Sunday, November 4

The Produce Bag Problem (and solutions!)

Every time I go to the grocery store, the first section I hit is the produce department. And when the garden is not growing, I buy a lot of fruits and veggies. I try to go organic as much as selection and the household budget allow and usually I can get a good variety for an affordable price.

My problem has always been those plastic bags that apples, pears, broccoli and just about everything besides the bananas go into. I bring my canvas grocery bags for the checkout line, try to buy organic and look for items with the least amount of packaging and yes, I feel good about my "green" efforts. But those plastic produce bags haunt me.

A few months ago I came across a blog posting about a woman who made some light weight cloth bags for produce and bulk department purchases and I emailed her about them. I wanted to know how they worked out for her. In my mind, I could see her going to the store, feeling great about her cloth bags, filling them up with green beans, snap peas and lentils but arriving in the check out lane only to be scoffed at.

How are they weighed? How does the cashier know what is in the opaque bag? Who does this crazy lady think she is trying to be all different? What? Our plastic bags are not good enough for Ms. Eco-Green?

I actually never heard back from her but I kept the idea in the back of my mind, and it was brought to the front every time I went shopping. But somehow other projects came up and I never got around to putting serious thought into making my own bags.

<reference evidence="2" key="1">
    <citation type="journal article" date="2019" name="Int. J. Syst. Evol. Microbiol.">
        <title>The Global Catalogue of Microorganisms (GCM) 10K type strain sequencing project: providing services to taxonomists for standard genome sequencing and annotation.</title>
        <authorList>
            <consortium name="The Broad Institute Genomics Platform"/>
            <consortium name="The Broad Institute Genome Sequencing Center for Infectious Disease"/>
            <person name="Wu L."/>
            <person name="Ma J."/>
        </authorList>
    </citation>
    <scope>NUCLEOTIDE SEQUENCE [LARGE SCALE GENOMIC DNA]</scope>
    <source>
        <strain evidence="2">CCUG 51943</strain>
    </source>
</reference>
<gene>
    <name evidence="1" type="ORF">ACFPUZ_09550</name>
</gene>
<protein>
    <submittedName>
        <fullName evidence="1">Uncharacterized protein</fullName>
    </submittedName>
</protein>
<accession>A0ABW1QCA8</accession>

What material could I use? How would I keep them clean? Would I remember to take them to the store? Would I be turned away at the cashier because they wouldn't know how to weigh the items?

I remember quickly scanning Google and finding a few crochet examples of small produce bags at the time, and those cloth ones I mentioned earlier. And at that time, I had many other projects a little higher on the "these-get-my-limited-time-and-attention" agenda.

Today I went shopping and I saw a sign posted by the big roll of plastic produce bags: these bags are recyclable! I though about how I might put these very lightweight items into my recycling bin on pick up day without them blowing away. Would they really be recycled?

I just couldn't picture it. So, making produce bags is now #1 on the to-do list.

In just a few short months I can not believe the explosion of produce bag articles, instructions, patterns and buy-them-already-made web pages. Cloth, mesh, crochet, knitted, muslin, hemp, recycled plastic....  The important aspects for me would be knowing exactly what the bag is made of and if it can be cleaned easily.

Here are just a few of the great products and ideas I found. Most state in the product description or the patterns that the finished product is lightweight and does not effect the weight/cost of the produce.

I will weigh my options (no pun intended) and let you all know how things unfold at the check out line.

Natural Fabric Produce Bags

Lightweight Polyester Mesh Bags

Reusable Cotton Mesh Produce Bags

Gauze, Cotton or Net Produce Bags

Cotton Produce Bags (Created from the sleeves of slightly used 100% cotton t-shirts)

Mesh Produce Bags (100% recycled Reprieve yarn, which is made entirely from things like plastic bottles and manufacturing discards.)

T-Shirt Produce Bags

Hand-Crocheted Produce Bag

Reusable Produce Bags (I really like this one!)

Crochet Produce Bag

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